Noisy neighbours

Football in New Zealand is being threatened by the demands of the Asian Confederation. Ed Jackson explains

In December, with New Zealand still celebrating World Cup qualification, the Asian Football Confederation (AFC) announced a move which may spell the end of the Wellington Phoenix – the country’s representatives in the Australian-based A-League.

The AFC told the Australian federation (FFA) that a New Zealand-based team could only continue in the competition past 2012 if New Zealand players were counted as foreigners. With A-League teams limited to five overseas players in their squad the Phoenix would have to become predominantly Australian. This would surely prove a turn-off for fans, as well as undermining the purpose of having a team in New Zealand – to build the game and develop players in that country.

The AFC’s rationale for their edict is a belief that it isn’t in the continent’s benefit to have a team from another confederation (Oceania) competing in their backyard. The big shame is that the Phoenix may be forced out just as they are realising the potential of professional football in New Zealand. They provided the bulk of the All Whites squad which overcame Bahrain to secure a passage to South Africa, along with star striker Shane Smeltz who spent two years in Wellington before joining Gold Coast United of Queensland at the start of the current campaign.

Previous attempts at running a professional club in New Zealand have ended in disaster. After joining the National Soccer League in 1999, Auckland’s horribly named Football Kingz finished mid-table in their first two seasons then declined steeply, winning just 13 of 72 matches from 2001 to 2004. Average attendances plummeted from a shade over 6,600 in their debut season to 1,273 by the end of 2004.

At that time the team was renamed the New Zealand Knights and joined the new A-League for the first two seasons of that competition. They finished last both times including a 2005-06 season where they managed one win from their 21 matches. The team was then moved from Auckland to Wellington and became the Phoenix. The club’s first season in 2007-08 didn’t lift New Zealand off the bottom of the A-League but with attendances averaging over 11,000 the move was a hit. 2008-09 brought increased success on the pitch, as the club missed a top-four finish, and therefore the Championship play-offs, by a narrow margin. Smeltz also brought New Zealand club football its first superstar, his 12 goals from 21 matches leading to his being voted the A-League’s best player.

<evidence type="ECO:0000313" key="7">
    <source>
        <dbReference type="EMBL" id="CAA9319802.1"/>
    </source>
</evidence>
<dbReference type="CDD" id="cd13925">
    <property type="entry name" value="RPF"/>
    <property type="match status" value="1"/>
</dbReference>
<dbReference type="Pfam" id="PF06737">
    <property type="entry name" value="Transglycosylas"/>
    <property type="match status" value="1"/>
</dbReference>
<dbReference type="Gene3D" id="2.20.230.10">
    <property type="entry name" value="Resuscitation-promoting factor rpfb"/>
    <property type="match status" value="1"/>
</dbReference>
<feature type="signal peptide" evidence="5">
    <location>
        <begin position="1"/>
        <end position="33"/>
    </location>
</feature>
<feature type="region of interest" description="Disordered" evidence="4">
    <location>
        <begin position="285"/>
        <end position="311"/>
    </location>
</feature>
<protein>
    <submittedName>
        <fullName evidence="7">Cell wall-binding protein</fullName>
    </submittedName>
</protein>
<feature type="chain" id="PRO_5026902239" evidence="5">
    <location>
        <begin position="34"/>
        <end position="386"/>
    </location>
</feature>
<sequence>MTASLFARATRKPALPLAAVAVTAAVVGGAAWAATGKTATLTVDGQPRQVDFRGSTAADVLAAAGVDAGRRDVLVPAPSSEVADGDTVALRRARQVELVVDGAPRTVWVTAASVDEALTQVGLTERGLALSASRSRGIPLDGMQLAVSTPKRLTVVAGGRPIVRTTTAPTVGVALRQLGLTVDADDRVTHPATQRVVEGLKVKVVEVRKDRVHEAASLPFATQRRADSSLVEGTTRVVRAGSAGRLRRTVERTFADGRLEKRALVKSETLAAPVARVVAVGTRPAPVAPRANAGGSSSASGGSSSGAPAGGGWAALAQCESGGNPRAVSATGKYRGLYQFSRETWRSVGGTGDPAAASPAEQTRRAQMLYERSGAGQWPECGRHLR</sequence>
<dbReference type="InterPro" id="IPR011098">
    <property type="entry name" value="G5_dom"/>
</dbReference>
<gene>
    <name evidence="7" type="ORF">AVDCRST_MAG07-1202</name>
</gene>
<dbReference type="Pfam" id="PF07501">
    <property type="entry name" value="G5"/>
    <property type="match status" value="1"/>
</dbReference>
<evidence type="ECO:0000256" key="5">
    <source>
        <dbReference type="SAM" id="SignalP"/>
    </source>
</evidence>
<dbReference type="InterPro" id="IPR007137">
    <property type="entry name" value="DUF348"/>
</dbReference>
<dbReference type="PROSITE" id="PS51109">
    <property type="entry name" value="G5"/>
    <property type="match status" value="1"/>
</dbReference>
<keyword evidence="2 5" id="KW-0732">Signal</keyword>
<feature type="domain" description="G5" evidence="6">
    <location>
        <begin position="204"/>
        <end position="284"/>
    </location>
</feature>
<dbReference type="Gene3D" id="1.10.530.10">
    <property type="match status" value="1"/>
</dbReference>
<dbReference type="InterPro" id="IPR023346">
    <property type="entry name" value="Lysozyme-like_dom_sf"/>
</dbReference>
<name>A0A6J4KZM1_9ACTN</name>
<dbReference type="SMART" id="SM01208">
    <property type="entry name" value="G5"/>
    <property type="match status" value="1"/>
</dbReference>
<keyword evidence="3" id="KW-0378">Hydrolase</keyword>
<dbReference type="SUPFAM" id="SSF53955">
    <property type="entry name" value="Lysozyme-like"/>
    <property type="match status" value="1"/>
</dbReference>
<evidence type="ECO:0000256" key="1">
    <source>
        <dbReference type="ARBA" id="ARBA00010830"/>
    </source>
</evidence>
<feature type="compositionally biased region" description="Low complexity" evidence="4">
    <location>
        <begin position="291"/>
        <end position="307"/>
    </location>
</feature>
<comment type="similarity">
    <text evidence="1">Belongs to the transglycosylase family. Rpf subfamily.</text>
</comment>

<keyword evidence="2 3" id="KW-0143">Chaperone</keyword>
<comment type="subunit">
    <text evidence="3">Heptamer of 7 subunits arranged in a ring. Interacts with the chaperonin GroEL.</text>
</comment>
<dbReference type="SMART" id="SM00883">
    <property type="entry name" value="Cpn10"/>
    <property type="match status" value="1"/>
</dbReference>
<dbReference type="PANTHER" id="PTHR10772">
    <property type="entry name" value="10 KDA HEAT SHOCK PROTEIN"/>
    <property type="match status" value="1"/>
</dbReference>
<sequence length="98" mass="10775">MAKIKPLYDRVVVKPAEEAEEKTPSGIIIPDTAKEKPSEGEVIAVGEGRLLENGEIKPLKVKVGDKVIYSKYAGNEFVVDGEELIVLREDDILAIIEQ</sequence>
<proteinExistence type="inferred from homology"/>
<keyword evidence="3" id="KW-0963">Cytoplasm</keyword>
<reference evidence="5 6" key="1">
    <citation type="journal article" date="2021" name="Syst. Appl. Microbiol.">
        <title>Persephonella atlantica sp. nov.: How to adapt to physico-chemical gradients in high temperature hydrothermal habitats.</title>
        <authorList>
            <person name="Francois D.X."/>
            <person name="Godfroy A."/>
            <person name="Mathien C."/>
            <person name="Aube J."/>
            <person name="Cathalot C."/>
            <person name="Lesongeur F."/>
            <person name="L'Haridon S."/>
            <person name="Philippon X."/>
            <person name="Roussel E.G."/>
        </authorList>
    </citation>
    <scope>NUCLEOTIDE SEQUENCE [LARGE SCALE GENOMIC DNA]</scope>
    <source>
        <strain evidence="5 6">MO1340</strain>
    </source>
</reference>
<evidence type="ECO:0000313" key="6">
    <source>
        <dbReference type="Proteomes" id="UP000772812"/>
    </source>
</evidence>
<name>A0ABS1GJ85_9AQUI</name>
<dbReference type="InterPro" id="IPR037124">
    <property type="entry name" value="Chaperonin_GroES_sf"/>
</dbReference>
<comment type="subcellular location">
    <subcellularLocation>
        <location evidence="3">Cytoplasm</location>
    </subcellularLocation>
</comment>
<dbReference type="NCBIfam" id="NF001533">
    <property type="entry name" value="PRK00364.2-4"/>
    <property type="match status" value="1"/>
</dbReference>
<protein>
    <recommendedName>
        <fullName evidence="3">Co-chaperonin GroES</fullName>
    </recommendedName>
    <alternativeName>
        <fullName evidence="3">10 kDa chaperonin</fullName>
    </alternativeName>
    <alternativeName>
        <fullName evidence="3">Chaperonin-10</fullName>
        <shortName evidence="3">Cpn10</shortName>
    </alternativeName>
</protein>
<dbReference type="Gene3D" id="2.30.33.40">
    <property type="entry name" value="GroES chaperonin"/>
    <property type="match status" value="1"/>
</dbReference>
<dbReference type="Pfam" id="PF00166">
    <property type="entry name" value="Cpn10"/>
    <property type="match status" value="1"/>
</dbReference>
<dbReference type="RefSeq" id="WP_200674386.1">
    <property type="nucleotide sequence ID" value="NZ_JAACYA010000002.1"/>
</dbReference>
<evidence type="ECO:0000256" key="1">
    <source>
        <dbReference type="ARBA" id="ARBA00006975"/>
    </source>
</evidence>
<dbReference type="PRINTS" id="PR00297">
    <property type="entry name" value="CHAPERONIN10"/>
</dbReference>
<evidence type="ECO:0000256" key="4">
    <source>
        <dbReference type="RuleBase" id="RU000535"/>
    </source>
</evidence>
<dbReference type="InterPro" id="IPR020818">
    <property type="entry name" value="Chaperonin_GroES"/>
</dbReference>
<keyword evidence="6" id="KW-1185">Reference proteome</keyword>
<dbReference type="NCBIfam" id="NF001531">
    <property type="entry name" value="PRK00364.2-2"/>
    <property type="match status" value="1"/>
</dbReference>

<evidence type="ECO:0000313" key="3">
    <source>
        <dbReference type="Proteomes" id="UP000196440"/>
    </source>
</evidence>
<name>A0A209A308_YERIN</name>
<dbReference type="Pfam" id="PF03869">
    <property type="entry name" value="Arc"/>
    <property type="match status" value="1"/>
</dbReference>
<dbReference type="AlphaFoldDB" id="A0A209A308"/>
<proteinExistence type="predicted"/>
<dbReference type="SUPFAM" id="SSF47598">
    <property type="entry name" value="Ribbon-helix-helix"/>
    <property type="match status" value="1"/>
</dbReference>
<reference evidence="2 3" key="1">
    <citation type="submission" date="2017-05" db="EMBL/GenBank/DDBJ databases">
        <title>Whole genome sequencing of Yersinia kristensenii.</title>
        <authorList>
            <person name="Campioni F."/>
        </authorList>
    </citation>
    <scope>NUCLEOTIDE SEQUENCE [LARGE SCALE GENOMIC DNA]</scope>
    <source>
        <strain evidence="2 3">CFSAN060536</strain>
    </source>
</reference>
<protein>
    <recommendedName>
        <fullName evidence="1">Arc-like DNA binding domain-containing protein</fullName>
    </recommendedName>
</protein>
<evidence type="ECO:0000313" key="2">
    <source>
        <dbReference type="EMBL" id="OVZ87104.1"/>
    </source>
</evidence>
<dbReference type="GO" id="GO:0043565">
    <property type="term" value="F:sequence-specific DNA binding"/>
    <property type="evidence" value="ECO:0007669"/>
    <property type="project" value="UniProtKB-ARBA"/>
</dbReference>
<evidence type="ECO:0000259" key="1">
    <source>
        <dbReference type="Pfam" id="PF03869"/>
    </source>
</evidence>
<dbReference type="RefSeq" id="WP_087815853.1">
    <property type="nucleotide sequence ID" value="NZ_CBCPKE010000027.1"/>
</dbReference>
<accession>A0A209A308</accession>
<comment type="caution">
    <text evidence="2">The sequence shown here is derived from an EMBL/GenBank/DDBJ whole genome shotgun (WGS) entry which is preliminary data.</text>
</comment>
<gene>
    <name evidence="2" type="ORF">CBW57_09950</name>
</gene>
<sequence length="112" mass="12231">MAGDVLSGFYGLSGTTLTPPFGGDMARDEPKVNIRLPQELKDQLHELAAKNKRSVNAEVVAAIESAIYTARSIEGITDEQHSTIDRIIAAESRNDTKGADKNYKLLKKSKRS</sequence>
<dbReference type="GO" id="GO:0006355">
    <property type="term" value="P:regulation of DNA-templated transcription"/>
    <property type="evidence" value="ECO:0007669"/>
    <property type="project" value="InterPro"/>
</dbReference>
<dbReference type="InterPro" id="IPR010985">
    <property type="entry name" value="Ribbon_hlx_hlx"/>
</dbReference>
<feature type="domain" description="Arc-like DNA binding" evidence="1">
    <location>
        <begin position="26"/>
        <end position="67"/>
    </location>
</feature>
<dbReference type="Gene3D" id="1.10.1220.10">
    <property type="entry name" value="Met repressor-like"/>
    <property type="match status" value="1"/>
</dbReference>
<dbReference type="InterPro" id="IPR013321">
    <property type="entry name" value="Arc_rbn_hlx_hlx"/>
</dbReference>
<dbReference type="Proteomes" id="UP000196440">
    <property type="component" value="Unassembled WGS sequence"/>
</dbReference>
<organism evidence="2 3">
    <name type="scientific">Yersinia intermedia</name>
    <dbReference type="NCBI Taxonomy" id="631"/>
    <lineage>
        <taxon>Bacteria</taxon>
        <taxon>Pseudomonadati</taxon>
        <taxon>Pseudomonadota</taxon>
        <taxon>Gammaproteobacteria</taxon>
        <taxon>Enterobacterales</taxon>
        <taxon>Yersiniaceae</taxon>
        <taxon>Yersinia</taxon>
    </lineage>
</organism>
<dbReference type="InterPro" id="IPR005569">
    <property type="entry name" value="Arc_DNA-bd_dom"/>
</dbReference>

This season the Phoenix have spent most of the season in the expanded league’s top six. But the AFC has clearly become concerned at the prospect of a New Zealand team in the Asian Champions League. Two teams from the A-League currently qualify for the lucrative Asian competition, the team at the top of the League at the end of the regular season and the winners of the Championship play-off, the Grand Final. With the Phoenix nearing a maiden play-off appearance, the AFC has decided to draw a line in the sand. Some have speculated that New Zealand’s success over an Asian nation in World Cup qualification may also have caused irritation at AFC headquarters.

Regardless of the motives, the truth is that football in New Zealand urgently needs a professional outlet such as the Phoenix. A key reason for the little progress following the last World Cup appearance by New Zealand – at Spain in 1982 – was the lack of any infrastructure back home. Without something to draw in fans and offer an avenue to professionalism for players the euphoria of qualification will quickly fade as more traditional pursuits such as rugby and cricket take precedence once more. As it is the club is already hampered by restrictions on their A-League status. They don’t have the access to a youth league team as the Australian clubs do and aside from occasional World Cup qualifiers their national team players rarely get a chance to perform together.

Fortunately for the Phoenix, the FFA have long declared their support for having a New Zealand team in the A-League and part of gaining FIFA’s acceptance to join the Asian confederation from Oceania in 2006 was a promise to continue to assist their neighbours. The AFC’s threats carry weight however, with a proposed ban on A-League clubs in the Asian Champions League if the Phoenix isn’t made an “Australian” club by the deadline. Sepp Blatter and his cronies are offering support at the moment, but it remains to be seen if they would step in to prevent the Phoenix from being undermined. The stand-off could also damage Australia’s bids for the 2018 or 2022 World Cups, with fellow Asian nations – Qatar, South Korea, Japan and Indonesia – also in the running.

From WSC 277 March 2010